By: Karli Cozen When a terminally-ill person with only a few months to live is experiencing great pain and suffering, shouldn’t the law empower them to end that suffering and die on their own terms? The Supreme Court addressed the issue of physician-assisted suicide in Washington v. Glucksberg. In this 1997 case, the Supreme Court recognized that there is no constitutional right to physician-assisted suicide, but left the door open for state legislatures to enact laws on this matter. Since that time, five states including Oregon, Washington, Vermont, Montana, and California, have passed “aid-in-dying” laws which permit physicians to help terminally ill patients end their lives under certain conditions. Additionally, countries around the world such as Canada and the Netherlands have legalized physician assisted death. Most recently, the California End of Life Option Act went into effect on June 9, 2016. This law allows California residents over the age of eighteen who have a terminal illness with less than six months to live to request to their attending physician a prescription for an “aid in dying drug.” To be eligible under this act, the patient must be competent to make medical decisions for themselves and must be able to self-administer [read more]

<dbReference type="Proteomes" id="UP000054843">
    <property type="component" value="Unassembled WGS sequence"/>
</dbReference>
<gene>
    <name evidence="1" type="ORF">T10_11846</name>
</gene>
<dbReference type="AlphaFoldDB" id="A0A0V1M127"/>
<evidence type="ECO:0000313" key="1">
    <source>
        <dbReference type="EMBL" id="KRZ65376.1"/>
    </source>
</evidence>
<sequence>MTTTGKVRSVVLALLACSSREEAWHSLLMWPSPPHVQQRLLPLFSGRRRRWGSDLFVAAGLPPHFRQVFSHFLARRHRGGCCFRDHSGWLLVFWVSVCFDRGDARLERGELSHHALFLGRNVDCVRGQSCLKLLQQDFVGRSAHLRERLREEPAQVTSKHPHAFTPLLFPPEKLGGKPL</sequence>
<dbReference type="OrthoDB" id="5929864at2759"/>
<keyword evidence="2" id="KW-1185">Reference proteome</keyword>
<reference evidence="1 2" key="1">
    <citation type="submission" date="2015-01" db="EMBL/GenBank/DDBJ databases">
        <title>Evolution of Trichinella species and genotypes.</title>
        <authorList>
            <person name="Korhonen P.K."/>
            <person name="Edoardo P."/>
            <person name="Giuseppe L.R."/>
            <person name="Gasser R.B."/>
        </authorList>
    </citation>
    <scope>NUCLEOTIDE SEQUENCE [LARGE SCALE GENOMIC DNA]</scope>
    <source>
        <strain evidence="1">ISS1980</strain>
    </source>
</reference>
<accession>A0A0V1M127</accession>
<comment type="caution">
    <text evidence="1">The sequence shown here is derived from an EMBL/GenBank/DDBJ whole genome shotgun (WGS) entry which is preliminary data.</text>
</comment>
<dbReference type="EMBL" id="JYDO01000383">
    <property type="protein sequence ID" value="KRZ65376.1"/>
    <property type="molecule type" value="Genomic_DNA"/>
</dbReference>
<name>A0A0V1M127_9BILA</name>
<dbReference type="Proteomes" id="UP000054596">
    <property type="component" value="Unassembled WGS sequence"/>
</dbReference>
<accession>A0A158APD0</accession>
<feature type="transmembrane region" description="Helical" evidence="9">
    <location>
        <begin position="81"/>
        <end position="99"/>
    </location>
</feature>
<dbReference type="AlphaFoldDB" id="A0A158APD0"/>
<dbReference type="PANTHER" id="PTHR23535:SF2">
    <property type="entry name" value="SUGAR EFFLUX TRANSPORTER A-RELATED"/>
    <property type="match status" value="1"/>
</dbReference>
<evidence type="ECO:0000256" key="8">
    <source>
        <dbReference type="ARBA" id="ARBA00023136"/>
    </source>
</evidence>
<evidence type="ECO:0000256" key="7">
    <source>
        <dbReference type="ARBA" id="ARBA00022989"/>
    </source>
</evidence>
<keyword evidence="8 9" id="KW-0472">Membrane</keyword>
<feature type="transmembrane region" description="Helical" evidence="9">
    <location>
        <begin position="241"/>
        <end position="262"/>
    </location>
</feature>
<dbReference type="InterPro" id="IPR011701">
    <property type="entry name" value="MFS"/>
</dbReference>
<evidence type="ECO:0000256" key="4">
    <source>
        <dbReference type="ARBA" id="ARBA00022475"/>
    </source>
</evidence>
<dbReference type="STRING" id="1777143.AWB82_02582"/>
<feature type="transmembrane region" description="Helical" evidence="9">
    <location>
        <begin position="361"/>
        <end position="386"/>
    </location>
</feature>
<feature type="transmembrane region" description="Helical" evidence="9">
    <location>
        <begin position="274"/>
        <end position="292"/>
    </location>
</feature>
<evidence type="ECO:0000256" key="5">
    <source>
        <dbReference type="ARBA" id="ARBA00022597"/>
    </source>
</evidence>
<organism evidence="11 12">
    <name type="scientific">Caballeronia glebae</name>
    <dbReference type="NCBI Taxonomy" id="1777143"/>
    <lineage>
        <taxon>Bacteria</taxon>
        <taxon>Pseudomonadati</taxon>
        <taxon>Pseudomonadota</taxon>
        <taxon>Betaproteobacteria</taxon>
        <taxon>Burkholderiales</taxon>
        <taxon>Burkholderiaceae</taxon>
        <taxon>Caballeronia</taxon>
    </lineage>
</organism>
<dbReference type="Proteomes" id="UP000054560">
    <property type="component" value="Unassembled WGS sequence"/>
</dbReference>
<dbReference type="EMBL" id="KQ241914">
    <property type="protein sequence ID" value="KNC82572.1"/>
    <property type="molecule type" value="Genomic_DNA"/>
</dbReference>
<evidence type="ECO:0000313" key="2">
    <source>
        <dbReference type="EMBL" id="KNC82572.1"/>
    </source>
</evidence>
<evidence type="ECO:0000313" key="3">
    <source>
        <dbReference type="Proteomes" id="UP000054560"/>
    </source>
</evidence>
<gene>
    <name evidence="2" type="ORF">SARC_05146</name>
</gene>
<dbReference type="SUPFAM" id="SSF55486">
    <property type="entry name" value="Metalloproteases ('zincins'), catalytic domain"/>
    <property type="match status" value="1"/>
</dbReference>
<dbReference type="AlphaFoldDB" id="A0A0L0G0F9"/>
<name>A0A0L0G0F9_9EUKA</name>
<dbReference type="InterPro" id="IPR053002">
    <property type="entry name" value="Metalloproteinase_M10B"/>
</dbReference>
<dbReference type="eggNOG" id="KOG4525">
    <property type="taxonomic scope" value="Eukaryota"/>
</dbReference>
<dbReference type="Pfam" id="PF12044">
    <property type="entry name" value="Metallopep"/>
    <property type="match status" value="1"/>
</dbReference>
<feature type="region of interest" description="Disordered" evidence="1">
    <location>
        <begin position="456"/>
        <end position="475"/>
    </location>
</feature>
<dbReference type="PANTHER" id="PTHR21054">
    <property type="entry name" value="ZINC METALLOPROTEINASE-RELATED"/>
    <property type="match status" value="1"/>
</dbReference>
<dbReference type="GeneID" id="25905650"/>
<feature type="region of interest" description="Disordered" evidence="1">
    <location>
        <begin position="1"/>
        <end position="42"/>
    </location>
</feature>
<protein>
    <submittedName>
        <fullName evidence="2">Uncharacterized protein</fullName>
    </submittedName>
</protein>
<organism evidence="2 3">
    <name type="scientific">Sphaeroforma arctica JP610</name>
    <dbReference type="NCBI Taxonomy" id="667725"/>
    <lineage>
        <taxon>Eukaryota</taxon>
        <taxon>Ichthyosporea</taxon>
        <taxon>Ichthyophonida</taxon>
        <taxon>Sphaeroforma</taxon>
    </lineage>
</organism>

Follow the Crowdfunding

By Dan Ovadia What is Crowdfunding? Crowdfunding is the process by which a business raises a relatively small amount of capital from a large number of funders. Crowdfunding networks rely on social media to get the word out about their product while attracting a broad base of supporters. The crowdfunding concept has arguably existed as far back as the 1700s, but the modern incarnation started in the late 1990s and began building serious momentum in the mid/late 2000s. The global crowdfunding industry continues to grow exponentially with $2.7 billion raised in 2012 and $5.1 billion raised in 2013; experts project that the global market could exceed $90 billion in 2025.   Reward-Based v. Equity-Based Crowdfunding Within the crowdfunding industry, there are two primary funding models: rewards–based and equity–based. Reward based crowdfunding sites like Kickstarter allow companies to offer funders rewards/products in exchange for their support – essentially serving as a presale website. In contrast, equity-based crowdfunding allows funders to take an equity position in the venture. Historically, equity-based crowdfunding was conducted following Rule 506 of Regulation D. Rule 506 provides an exemption from §5 of the Securities Act of 1933 and thus allows companies to fundraise privately from accredited investors (those [read more]

NFL & Concussions: Should the League Be Liable?